This influence can lead in both directions — my wife can only think of Wagner with derision, while I saw most of the Ring Cycle with student $5 standing only tickets.
More generally, I think that insisting on a sequentially pure approach to culture or history is more of an impossibility than a mistake: both in the practical sense — do we really need to read Radcliffe’s The Mysteries of Udolpho before Austen’s Sense and Sensibility? — and in pedagogical sense — learning and enthusiasm can run in both directions on these chains of reference and causation.

47

arthur 06.02.08 at 7:33 am

Don’t see Ed Wood before Plan 9 from Outer Space. Or 8 1/2 before any Fellini film.

48

abb1 06.02.08 at 9:15 am

Ah, Fellini. Watch La Strada and especially Le Notti di Cabiria before any of his pop-surrealism. Marvel at Giulietta Masina.

49

Jonathan H. Adler 06.02.08 at 11:25 am

Double Indemnity before Body Heat before any of the gazillion knock-offs that will ruin the plots without the same payoff.

JHA

50

Picador 06.02.08 at 2:33 pm

I assume it’s a near-universal experience for anyone born after, say, 1970 to have absorbed countless derivatives before being exposed to the original, whether those derivatives are parodic or not. Like most people, I still find myself a little bit annoyed when I discover the hidden precedent for some film that impressed me when I first saw it, and I do find that a lack of direct exposure to the original diminishes the appreciation of a good parody. But both of these irritations are gradually fading, both in my own life and in the culture at large. Riffs on “The Seventh Seal” and “Citizen Kane” find audiences much wider than either of those films have. While the cultural purist in me still gets his panties in a twist when an audience gets a kick out of some homage whose antecedent they don’t recognize, the fact is that this is how culture has always operated: folklore and oral traditions accumulate in layers, and soon nobody knows what the original text was. In a culture that now produces more film content in a generation than anyone has time to see, it is inevitable that we will begin to operate more like an oral culture and less like a textual one. Subsequent generations will learn about great films mostly through folkloric reinterpretations that incorporate strands of them and bastardize them, just as oral cultures learn their mythologies through constantly-changing folktales instead of fixed sacred texts.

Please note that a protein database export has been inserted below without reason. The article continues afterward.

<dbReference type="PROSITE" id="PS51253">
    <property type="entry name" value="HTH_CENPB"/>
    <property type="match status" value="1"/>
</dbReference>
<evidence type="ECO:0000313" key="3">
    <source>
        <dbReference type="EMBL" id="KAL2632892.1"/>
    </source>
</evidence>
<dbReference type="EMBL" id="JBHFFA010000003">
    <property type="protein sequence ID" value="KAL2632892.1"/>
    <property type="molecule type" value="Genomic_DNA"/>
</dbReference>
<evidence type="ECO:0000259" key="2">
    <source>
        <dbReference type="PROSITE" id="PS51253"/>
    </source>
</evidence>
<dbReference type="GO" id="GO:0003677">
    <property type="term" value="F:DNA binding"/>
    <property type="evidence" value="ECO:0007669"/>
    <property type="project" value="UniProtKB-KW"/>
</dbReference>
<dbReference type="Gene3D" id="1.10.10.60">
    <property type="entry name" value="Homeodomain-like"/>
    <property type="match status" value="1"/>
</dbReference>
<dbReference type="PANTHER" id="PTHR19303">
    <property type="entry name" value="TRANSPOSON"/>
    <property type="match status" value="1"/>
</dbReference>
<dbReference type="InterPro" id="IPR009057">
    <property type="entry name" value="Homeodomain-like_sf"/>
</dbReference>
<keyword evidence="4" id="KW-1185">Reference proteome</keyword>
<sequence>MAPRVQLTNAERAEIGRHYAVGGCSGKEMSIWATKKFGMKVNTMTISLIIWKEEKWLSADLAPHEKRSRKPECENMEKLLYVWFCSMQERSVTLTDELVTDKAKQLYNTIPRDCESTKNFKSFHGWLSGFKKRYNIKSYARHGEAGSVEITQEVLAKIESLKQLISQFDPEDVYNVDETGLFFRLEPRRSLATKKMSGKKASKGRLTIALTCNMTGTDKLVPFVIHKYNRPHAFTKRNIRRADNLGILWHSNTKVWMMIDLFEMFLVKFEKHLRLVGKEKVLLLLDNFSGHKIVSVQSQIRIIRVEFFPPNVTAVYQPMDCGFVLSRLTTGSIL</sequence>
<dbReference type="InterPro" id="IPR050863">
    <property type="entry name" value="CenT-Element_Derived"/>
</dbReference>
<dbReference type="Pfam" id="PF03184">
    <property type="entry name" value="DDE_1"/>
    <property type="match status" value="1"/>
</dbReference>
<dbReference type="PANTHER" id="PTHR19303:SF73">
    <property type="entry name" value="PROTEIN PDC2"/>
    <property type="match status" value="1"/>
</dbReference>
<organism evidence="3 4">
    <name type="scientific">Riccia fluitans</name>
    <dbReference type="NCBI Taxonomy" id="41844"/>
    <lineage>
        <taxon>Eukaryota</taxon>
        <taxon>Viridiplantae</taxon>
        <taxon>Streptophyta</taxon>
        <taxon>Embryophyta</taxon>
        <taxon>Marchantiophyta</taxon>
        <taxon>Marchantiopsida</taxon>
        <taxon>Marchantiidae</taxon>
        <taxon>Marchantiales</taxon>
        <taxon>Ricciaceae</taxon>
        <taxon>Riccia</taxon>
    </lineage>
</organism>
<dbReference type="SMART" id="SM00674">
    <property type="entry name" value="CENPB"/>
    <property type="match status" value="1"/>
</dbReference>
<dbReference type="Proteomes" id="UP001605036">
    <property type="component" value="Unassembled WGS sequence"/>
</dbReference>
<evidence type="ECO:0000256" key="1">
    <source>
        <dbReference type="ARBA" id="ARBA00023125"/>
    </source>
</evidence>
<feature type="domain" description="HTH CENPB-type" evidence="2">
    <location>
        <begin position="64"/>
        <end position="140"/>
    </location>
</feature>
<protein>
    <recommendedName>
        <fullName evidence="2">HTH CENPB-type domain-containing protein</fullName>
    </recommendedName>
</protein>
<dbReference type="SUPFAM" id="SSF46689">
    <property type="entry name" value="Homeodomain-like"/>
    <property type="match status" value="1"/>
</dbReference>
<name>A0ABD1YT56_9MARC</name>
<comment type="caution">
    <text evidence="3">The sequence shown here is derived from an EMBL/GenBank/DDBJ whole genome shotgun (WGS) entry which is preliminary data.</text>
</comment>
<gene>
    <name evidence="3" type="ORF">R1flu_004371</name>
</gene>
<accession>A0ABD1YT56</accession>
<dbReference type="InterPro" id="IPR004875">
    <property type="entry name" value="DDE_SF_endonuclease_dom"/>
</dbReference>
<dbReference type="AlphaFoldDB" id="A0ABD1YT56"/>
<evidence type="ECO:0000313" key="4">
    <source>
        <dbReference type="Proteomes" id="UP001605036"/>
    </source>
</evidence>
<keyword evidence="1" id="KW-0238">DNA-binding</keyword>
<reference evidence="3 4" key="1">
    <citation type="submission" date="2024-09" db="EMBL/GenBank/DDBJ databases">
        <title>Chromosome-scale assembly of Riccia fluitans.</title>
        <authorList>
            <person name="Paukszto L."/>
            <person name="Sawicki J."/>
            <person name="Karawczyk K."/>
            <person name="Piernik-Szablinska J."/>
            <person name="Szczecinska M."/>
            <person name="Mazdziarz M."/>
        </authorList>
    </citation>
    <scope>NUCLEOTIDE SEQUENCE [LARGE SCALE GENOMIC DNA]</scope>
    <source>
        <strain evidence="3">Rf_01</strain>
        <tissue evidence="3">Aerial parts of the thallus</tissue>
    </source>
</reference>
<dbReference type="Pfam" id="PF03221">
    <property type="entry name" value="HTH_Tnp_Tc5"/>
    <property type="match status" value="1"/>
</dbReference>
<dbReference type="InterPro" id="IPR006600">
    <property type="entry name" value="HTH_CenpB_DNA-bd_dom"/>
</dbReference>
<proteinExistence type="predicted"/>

That being said, I’m still pretty hung up on text, and I try to evangelize the originals whenever I can. But I know it’s a losing battle.

51

barney 06.02.08 at 7:51 pm

It’s probably pointless now to suggest not watching Strange Brew before seeing/reading Hamlet (or seeing any serious movie with Max von Sydow in it), but I will do it anyway.

I have also discovered over the last 25 years or so that Strange Brew is much funnier if you (1) drink beer and (2) know at least one Canadian [and (3) are easily amused to begin with].

52

double-plus-ungood 06.02.08 at 9:09 pm

Watch High Noon before Blazing Saddles.

53

double-plus-ungood 06.02.08 at 9:19 pm

Speaking of Spartacus, I recall a story from someone at the premier that in the final scene, when Varinia says to the crucified Spartacus “This is your son. He is free, Spartacus– free” that a heckler in the audience yelled out “Free schmee, get me down off this fucking cross!”

Very popular with the audience, but Kubrick was apparently livid.

54

david 06.02.08 at 9:31 pm

As both Ben Hur and the theory of laughing first (and then laughing again) have been mentioned above, I’ll nominate seeing the celluoid closet before Ben Hur or Rebecca. All of Celluoid Closet is great – parts are fun and parts tragic – but Gore Vidal reminiscing about not telling Charlton Heston what was going on in Ben Hur is classic and Susie Bright being outraged about the housekeeper going through the underwear drawer in Rebecca made me look at that film in a whole new -if also snide – way.
That Audrey Hepburn and Shirley MacLaine didn’t talk about their characters in The Children’s Hour comes closer to tragic, though.

55

daelm 06.02.08 at 9:51 pm

any eddie izzard standup, without having seen the italian job.

56

Dave S. 06.03.08 at 6:39 pm

A bit late to the thread, but Destry Rides Again is one of the primary sources for Blazing Saddles.

57

David in NY 06.03.08 at 7:19 pm

“Chicken Run works fine without seeing the Great Escape – although not sure how it works if viewer totally unfamiliar with escape films as a genre, in which case the viewer would have not been raised on American films or TV.”

Generally agreed. Except when I saw Chicken Run with the kids (and had only seen The Great Escape years and years before and only part of it, maybe, and at first didn’t get the parallels between the two), it got a lot better when I realized the specific instances of parody in it.

58

bartkid 06.03.08 at 7:19 pm

Bonfire of the Vanities before Hudson Hawk.

59

Spoon 06.03.08 at 9:08 pm

@ 55: Don’t see Eddie Izzard without seeing The Great Escape, either. Steve McQueen, on a motorcycle, all the way to Switzerland, isn’t nearly as funny without the reference.

60

ROG 06.04.08 at 3:17 pm

I grew up with a big unanswered question: why would anyone name a bear Yogi?

61

Xboy 06.04.08 at 4:03 pm